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LCD VS OLED -- Who Is The Final Winner?

From the accidental death of artist Gao Yixiang in a variety show, to the mid-life crisis where economic and physical conditions are frequent, the fast-paced modern life with increasing speed and pressure, and our own irregular habits, are slowly destroying our bodies. Today, Energy Jun wants to talk to you about health.


Since we are a technology media, we must talk about health and technology together. Here, we're going to start with the mobile phones that you almost never leave behind and talk about the differences between these two popular screens from an eye health perspective.

Of the three iPhones released by Apple this year, only the iPhone 11 uses an LCD screen, while the remaining two Pro models use OLED screens. Not only the iPhone, but also many Chinese mobile phone manufacturers have used OLED screens in their flagships this year, and as far as we can see, OLED basically rules the mid- to high-end mobile phone market.

Many LCD party shouted "OLED blind screen, LCD will never be a slave", which attracted the attention of the Energy Jun, searched the Internet, for Apple's first product with OLED screen, the iPhone X in the online evaluation of the general not very good.
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The culprit for why OLED is called a blind screen is strobe, or more precisely, the fact that its dimming method is fundamentally different from that of LCD.

Strobe is very common in life, mobile phone strobe, LED lamp strobe, monitor strobe, etc. Occasional strobe is not harmful to the human eye, but if you are in this environment every day, the long-term damage to the eyes is very big.

So what is the damage of strobe to the eyes?

The retina of an organism is capable of distinguishing and responding to light at frequencies of 100-160Hz, and in some cases up to 200Hz. The damage it can do to the human body can produce headaches, migraines, fatigue, increased eye pressure, reduced visual efficacy of the eyes, visual fatigue, distraction and neurological problems, and can also cause brain damage.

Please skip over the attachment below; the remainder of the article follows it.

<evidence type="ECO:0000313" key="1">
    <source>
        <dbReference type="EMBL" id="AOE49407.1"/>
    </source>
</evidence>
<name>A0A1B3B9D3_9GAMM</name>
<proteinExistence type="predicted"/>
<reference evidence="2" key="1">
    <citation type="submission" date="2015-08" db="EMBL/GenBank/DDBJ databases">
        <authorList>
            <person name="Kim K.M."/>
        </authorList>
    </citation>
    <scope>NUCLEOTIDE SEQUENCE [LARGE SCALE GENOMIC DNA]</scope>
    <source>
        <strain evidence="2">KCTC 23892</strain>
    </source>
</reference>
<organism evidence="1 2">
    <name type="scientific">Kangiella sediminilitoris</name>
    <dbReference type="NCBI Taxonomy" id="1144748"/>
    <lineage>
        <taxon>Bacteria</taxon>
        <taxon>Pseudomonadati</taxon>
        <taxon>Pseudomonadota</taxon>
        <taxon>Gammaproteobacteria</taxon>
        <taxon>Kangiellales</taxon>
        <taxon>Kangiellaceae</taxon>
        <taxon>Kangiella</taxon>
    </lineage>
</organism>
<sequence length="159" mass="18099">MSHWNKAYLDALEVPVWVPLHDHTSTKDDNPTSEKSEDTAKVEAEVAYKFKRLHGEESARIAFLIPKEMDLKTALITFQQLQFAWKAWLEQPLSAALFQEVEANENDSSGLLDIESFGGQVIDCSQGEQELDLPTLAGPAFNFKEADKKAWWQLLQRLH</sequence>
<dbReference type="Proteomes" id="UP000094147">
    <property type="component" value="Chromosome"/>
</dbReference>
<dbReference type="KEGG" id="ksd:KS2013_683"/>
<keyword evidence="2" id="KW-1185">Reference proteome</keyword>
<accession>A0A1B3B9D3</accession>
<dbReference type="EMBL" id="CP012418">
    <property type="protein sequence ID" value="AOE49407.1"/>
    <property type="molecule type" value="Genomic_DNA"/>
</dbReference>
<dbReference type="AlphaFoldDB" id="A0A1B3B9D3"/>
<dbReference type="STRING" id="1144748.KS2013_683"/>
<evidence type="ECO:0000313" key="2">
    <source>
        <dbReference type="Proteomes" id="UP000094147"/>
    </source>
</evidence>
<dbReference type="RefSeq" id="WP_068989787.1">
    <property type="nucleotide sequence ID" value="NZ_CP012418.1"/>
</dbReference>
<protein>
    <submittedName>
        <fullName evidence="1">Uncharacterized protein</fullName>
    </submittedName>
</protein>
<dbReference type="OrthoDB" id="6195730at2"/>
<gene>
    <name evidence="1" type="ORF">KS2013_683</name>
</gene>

In the alternating current 50Hz frequency, domestic general lamps and lanterns strobe frequency of 100Hz, measuring lamps and lanterns strobe percentage below 3.2%, is no strobe hazard limit range; of course, as long as the strobe percentage in 8% of the low risk range, lamps and lanterns strobe is a safe range, if higher than 8%, the lighting products can be regarded as unsafe.

Current mobile phone screens with PWM dimming have a flicker frequency of around 200-300Hz, which is too far from the pass mark.

OLED strobe is caused by PWM dimming, while LCD is DC dimming. DC dimming is based on the principle of continuous lighting, which improves the screen brightness by increasing or decreasing the power, so changing the voltage or current will improve the screen brightness. Therefore, DC dimming is strobe-free.

PWM, on the other hand, relies on the screen alternating between light and off to improve the screen, and as long as the alternation is fast enough, the naked eye thinks the screen is always on.

So can you make OLED screens without PWM dimming?

Many domestic manufacturers have also seen the damage caused by PWM dimming to the human eye, so the OLED DC dimming function was introduced, but unfortunately, these can only be referred to as DC dimming, and not true DC dimming, only to a certain extent to alleviate the damage caused by strobe, treating the symptoms rather than the root cause.

Don't scold the mobile phone manufacturers for not giving a damn, this pot is mainly caused by the immaturity of the upstream screen manufacturers OLED technology, because the rapid screen flicker will significantly shorten the life of the mobile phone screen, leading to screen burn, and make the power consumption greatly increased.

So is a DC-dimmable LCD less harmful to the eyes?

For those who insist on LCD, don't immediately feel that LCD has "turned over a new leaf", you may need to wear a pair of powerful anti-blue light glasses when using the phone, because the amount of blue light on LCD screens is higher than OLED, but as long as your anti-blue light glasses are powerful enough, the damage to your eyes can be reduced to a great extent.

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